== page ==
Stage 2 (S-II)

Saturn V Stage 2 (S-II)
The Apollo 6 S-II stage during stacking operations in the VAB The Apollo 6 S-II stage during stacking operations in the VAB
ManufacturerNorth American
Country of originUSA
RocketsSaturn V (stage 2)
Saturn INT-21 (stage 2)
Height24.9 m (82 ft)
Diameter10 m (33 ft)
Mass480,900 kg (1,060,000 lb)
Engine details
Engines5 J-2 engine
Thrust5,115 kN (1,150,000 lbf)
Burn time367 seconds

The S-II (pronounced "ess two") was the second stage of the Saturn V rocket. It was built by North American Aviation. Using liquid hydrogen (LH2) and liquid oxygen (LOX) it had five J-2 engines in a cross pattern. The second stage accelerated the Saturn V through the upper atmosphere with 5 MN of thrust.


S-2 assembly building in Seal Beach, CA

The beginning of the S-II came in December 1959 when a committee recommended the design and construction of a high-thrust, liquid hydrogen fueled engine. The contract for this engine was given to Rocketdyne and it would be later called the J-2. At the same time the S-II stage design began to take shape. Initially it was to have four J-2 engines and be 22.5 meters in length and 6.5 meters in diameter.

In 1961 the Marshall Space Flight Center began the process to find the contractor to build the stage. Out of the 30 aerospace companies invited to a conference where the initial requirements were laid out, only seven submitted proposals a month later. Three of these were eliminated after their proposals had been investigated. However it was then decided that the initial specifications for the entire rocket were too small and so it was decided to increase the size of the stages used. This raised difficulties for the four remaining companies as NASA had still not yet decided on various aspects of the stage including size, and the upper stages that would be placed on top.

In the end on 11 September 1961 the contract was awarded to North American Aviation (who were also awarded the contract for the Apollo Command/Service Module), with the manufacturing plant built by the government at Seal Beach, California.


Cutaway illustration of the S-II (second) stage

When fully loaded with fuel, the S-II had a mass of about 500,000 kg. The hardware was only 3% of this97% was liquid hydrogen and liquid oxygen.

At the bottom was the thrust structure supporting five J-2 engines. The center engine was fixed, while the other four were gimballed.

Instead of using an intertank (empty container between tanks) like the S-IC, the S-II used a common bulkhead that included both the top of the LOX tank and bottom of the LH2 tank. It consisted of two aluminium sheets separated by a honeycomb structure made of phenol. It insulated a 70 C (125 F) temperature differential between the two tanks. The use of a common bulkhead saved 3.6 tonnes in weight.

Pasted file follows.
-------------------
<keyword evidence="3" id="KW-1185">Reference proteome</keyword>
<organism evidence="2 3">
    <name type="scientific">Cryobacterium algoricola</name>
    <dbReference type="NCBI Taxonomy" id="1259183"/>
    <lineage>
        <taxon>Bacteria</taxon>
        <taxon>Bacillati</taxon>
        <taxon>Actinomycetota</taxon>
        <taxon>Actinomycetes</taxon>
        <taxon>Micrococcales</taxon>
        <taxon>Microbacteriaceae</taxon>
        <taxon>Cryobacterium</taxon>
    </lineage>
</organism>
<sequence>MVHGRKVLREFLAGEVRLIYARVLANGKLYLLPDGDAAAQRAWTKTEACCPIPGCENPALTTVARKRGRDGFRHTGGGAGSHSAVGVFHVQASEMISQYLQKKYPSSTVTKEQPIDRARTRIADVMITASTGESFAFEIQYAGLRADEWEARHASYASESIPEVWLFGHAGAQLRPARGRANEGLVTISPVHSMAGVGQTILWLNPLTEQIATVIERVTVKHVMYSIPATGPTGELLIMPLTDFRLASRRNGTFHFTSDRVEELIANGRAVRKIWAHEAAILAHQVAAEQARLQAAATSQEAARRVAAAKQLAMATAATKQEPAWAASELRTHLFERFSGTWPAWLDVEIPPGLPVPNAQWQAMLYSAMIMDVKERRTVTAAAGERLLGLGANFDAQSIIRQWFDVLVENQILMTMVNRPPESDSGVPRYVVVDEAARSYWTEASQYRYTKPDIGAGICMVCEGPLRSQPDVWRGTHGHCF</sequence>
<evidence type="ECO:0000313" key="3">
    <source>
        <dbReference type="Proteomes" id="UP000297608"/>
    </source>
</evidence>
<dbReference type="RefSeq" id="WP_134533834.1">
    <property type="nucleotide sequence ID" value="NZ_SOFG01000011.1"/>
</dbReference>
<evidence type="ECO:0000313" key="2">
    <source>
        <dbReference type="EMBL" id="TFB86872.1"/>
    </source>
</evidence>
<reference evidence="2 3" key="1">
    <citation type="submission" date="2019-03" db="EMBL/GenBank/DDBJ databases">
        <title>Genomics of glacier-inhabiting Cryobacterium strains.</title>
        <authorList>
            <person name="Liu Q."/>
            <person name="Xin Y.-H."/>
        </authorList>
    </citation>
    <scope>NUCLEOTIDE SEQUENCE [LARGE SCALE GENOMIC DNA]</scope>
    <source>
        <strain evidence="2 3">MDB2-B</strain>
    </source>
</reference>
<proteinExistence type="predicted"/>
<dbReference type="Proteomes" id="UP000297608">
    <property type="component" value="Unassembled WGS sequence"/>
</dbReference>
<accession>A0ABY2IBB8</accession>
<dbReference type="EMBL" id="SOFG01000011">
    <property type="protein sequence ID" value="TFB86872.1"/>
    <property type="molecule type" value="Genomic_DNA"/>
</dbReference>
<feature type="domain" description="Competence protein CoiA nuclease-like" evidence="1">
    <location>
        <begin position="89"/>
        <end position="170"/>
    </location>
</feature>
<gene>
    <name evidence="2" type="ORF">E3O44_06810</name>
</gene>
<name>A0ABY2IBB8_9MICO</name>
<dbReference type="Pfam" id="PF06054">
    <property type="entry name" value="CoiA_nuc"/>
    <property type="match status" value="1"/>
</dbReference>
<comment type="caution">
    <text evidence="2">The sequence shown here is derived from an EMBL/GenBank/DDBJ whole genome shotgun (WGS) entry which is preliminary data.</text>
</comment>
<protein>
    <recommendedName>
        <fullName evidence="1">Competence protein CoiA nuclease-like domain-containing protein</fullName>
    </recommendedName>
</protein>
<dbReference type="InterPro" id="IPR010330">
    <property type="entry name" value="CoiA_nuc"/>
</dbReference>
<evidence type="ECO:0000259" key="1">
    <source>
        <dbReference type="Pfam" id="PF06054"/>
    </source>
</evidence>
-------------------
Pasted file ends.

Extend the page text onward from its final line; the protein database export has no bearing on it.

The LOX tank was an ellipsoidal container of 10 meters diameter and 6.7 meters high. It was formed by welding 12 gores (large triangular sections) and two circular pieces for the top and bottom. The gores were shaped by positioning in a 211,000 liter tank of water with three carefully orchestrated sets of underwater explosions to shape each gore.

The LH2 tank was constructed of six cylinders: five were 2.4 meters high and the sixth 0.69 meter high. The biggest challenge was the insulation. Liquid hydrogen must be kept colder than about 20 C above absolute zero (20 K or -252 C or - 423 F) so good insulation is very important. Initial attempts did not work well: there were bonding issues and air pockets. The final method was to spray insulation on by hand and trim the excess.

The S-II was constructed vertically to aid welding and keep the large circular sections in the correct shape.

Serial number Use Launch date Current location Notes
S-II-FUsed as Dynamic Test Stage replacement after destruction of S-II-S/D and S-II-TAt the U.S. Space & Rocket Center, Huntsville, Alabama
S-II-TDestroyed in explosion May 28, 1966
S-II-DConstruction canceled
S-II-S/DStructural and Dynamic Test VehicleDestroyed in test stand September 29, 1965
S-II-1Apollo 4November 9, 1967Carried "Camera Targets" spaced around the forward skirt and carried cameras to record first stage separation
S-II-2Apollo 6April 4, 1968carried cameras to record first stage separation
S-II-3Apollo 8December 21, 1968
S-II-4Apollo 9March 3, 19691800 kg lighter allowing 600 kg more payload, more powerful engines and carried more LOX
S-II-5Apollo 10May 18, 1969
S-II-6Apollo 11July 16, 1969
S-II-7Apollo 12November 14, 1969
S-II-8Apollo 13April 11, 1970Inboard engine failed during ascent due to pogo oscillations.
S-II-9Apollo 14January 31, 1971
S-II-10Apollo 15July 26, 1971
S-II-11Apollo 16April 16, 1972
S-II-12Apollo 17December 7, 1972
S-II-13Skylab 1May 14, 1973Modified to act as the terminal stage
S-II-14Apollo 18 (cancelled)N/AApollo-Saturn V Center, Kennedy Space CenterFrom the cancelled Apollo 18 mission.
S-II-15Skylab 1 backup (not flown)N/AJohnson Space CenterFrom SA-515 the Skylab backup vehicle which NASA did not use.